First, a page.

For years, we've been telling you that the best places to find cheap airfare are often the "aggregators," which are search engines that scan prices from dozens of different airfare-selling websites to pick out the lowest prices and tell you which site to visit to find them.
But even though these aggregators do their best to level the shopping playing field, or at least to make the shopping game less laborious, there are even differences between their results. Each aggregator site is programmed differently, so there's still room to miss all the best deals.
Enter CheapFlightsFinder.com, which—is your head spinning yet?—aggregates the aggregators. It's the Inception of savings.
By simultaneously searching up to 10 big comparison sites (including Kayak, Skyscanner, Momondo, Cheapflights, and Google Flights), CheapFlightFinder is in essence searching some 1,200 vendors at a time. It calls itself the "meta-meta search engine," and it makes money by taking commission from what you book—that's taken out of the price, not tacked on.
Its concept has been around for a decade, but it was relaunched two years ago and re-energized in a slicker form. With one click, it will search the searchers—according to a CheapFlightsFinder test published by London's The Daily Telegraph, CFF is frequently able to point out big differences between the aggregators. In one case, Google Flights claimed the cheapest price was £562 when four other sites found it for around £310. That's a difference of £252, so if you'd only used Google Flights for your aggregator, you'd be paying far more than you had to.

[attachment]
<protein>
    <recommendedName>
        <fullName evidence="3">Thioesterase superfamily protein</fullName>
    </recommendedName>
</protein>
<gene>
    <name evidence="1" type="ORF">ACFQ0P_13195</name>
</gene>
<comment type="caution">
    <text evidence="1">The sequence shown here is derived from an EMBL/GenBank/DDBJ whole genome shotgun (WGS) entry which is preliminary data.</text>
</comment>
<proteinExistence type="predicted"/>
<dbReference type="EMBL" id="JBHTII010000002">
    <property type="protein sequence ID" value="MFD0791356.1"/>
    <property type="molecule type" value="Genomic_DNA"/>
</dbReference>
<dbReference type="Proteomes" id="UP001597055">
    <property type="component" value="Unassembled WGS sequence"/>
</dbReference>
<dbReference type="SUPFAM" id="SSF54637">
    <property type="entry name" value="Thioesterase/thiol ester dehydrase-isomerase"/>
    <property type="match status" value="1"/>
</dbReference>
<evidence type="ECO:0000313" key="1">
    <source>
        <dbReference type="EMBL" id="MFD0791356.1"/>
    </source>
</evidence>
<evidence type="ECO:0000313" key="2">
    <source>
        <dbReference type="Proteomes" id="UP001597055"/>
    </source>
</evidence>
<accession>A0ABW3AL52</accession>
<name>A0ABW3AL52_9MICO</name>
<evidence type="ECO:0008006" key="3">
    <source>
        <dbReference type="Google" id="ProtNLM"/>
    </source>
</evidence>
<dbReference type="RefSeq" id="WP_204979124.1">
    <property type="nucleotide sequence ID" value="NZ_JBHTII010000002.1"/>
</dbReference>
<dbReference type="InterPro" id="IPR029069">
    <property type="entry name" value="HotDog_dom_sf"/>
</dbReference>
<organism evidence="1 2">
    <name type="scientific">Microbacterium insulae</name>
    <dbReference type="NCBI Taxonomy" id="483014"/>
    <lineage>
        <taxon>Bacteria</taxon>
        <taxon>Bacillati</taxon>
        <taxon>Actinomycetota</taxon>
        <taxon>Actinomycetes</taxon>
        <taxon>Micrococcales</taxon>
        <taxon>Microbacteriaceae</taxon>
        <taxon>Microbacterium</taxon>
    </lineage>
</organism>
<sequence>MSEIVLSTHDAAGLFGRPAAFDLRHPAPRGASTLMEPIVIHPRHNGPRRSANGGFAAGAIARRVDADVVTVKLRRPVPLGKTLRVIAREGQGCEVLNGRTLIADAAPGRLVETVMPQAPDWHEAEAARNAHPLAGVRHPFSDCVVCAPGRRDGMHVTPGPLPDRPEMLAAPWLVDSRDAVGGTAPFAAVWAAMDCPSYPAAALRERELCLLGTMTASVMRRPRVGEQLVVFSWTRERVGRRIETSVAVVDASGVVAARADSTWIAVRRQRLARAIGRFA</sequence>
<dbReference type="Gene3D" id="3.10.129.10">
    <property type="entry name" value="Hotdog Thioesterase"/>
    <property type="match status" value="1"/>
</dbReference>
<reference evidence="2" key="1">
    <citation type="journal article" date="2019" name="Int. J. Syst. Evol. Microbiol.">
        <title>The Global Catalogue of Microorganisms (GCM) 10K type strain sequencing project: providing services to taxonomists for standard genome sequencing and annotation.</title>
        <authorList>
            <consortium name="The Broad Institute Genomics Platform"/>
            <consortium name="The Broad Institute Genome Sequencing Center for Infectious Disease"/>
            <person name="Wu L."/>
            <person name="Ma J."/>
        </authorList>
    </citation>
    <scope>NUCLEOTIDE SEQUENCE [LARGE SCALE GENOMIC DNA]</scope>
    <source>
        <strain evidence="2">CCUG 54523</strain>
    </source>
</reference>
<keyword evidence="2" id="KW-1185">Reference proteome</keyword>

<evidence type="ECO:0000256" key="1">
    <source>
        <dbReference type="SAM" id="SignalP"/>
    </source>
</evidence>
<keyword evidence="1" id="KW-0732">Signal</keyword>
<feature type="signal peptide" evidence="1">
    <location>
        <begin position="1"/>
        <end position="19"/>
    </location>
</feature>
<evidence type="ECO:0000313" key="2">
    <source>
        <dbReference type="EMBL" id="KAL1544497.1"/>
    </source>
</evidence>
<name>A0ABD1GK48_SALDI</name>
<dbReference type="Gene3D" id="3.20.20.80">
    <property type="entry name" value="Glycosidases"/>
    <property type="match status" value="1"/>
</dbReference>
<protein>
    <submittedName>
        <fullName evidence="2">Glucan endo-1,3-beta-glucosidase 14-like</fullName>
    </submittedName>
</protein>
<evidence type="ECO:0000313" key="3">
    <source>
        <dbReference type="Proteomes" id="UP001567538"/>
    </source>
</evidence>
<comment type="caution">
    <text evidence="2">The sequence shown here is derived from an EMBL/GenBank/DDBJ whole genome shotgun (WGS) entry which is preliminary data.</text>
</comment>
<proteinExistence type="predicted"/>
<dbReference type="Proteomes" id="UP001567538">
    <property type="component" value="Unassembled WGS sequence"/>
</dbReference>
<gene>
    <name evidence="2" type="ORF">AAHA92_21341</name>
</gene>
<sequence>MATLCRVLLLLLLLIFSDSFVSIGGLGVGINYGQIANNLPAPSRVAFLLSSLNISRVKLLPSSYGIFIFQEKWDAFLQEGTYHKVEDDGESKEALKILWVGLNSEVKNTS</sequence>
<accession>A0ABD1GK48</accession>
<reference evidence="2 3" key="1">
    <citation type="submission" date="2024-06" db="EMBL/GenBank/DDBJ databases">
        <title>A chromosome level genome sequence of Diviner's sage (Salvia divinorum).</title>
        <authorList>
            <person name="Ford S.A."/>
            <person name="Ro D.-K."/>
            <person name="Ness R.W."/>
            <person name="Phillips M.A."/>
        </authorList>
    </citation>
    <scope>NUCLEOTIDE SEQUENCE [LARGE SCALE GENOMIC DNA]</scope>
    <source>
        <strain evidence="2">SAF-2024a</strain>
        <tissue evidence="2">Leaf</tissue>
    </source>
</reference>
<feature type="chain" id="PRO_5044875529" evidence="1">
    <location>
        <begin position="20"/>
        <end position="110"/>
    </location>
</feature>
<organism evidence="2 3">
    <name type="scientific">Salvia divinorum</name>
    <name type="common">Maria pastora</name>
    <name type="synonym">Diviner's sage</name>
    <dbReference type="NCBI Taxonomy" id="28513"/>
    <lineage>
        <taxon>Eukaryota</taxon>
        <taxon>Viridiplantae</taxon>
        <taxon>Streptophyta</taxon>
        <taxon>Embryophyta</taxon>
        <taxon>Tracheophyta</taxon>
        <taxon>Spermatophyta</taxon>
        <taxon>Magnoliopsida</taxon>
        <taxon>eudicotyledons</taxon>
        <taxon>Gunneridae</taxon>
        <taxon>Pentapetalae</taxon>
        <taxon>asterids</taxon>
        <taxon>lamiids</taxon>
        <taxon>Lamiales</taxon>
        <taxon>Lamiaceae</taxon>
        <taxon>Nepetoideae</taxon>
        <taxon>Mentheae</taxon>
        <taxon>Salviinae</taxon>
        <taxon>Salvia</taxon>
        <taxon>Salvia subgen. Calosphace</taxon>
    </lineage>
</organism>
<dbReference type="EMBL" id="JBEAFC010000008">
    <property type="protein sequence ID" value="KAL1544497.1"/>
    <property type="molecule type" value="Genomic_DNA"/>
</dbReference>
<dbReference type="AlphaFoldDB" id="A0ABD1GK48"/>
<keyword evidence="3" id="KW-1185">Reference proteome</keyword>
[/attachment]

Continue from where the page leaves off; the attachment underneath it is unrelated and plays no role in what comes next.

CheapFlightsFinder also dabbles in hotel and car searches, plus a feature on the main page that displays the greatest deals currently going from your home airport.
As with all aggregators, there can be lumps in the batter that reveal themselves in the baking. Sometimes, the cheapest price is discovered on a website you may never have heard of and have no confidence in, which can be unnerving. And other times, the price the aggregators discovered turns out not to be available when you click through to purchase it, which is annoying. But both of these issues are forgivable when you have the potential to save hundreds on a single flight and the method usually works fine. Book with a credit card and you'll be protected.
For Frommer's' own study of the best and worst airfare booking sites, including the top aggregators, click over to our full report.
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